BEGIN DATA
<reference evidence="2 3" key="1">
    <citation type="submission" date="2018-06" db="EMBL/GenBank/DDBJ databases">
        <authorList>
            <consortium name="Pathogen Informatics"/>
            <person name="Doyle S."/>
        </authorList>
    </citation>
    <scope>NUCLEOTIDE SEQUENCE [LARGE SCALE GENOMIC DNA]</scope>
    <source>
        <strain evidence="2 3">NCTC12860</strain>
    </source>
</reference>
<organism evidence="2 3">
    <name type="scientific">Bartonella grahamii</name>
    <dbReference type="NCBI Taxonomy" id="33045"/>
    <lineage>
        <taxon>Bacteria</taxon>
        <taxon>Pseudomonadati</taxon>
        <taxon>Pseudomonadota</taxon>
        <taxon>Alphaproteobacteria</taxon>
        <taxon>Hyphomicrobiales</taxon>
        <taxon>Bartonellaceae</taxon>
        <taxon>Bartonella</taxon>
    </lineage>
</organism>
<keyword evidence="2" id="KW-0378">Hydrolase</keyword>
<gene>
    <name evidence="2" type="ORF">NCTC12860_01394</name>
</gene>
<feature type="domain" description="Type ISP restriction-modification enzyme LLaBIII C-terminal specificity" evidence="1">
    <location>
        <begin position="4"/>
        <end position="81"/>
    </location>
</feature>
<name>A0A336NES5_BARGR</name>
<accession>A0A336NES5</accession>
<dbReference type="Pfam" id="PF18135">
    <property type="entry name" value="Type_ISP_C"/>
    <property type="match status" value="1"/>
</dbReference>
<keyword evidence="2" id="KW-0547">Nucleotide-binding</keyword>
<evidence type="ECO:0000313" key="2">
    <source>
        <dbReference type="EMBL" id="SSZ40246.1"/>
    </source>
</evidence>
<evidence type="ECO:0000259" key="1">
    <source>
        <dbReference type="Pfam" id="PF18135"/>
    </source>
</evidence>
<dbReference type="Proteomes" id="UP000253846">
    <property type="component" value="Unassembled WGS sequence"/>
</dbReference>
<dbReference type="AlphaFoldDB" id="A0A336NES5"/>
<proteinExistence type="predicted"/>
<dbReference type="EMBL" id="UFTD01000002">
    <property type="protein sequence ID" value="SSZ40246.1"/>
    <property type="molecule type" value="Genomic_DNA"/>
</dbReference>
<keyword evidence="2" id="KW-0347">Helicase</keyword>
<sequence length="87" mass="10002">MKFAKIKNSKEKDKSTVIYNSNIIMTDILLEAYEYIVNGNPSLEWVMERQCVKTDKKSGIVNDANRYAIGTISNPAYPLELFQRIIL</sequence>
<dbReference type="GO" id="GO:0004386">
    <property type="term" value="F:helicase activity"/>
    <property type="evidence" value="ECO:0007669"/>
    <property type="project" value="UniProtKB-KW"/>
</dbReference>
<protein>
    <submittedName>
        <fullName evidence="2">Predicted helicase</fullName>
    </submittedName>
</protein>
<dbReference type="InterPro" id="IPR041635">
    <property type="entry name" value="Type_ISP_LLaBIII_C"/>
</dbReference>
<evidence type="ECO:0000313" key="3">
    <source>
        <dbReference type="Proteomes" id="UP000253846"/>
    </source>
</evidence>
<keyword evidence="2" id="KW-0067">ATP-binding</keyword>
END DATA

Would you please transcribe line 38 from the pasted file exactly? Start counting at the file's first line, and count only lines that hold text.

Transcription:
<dbReference type="Pfam" id="PF18135">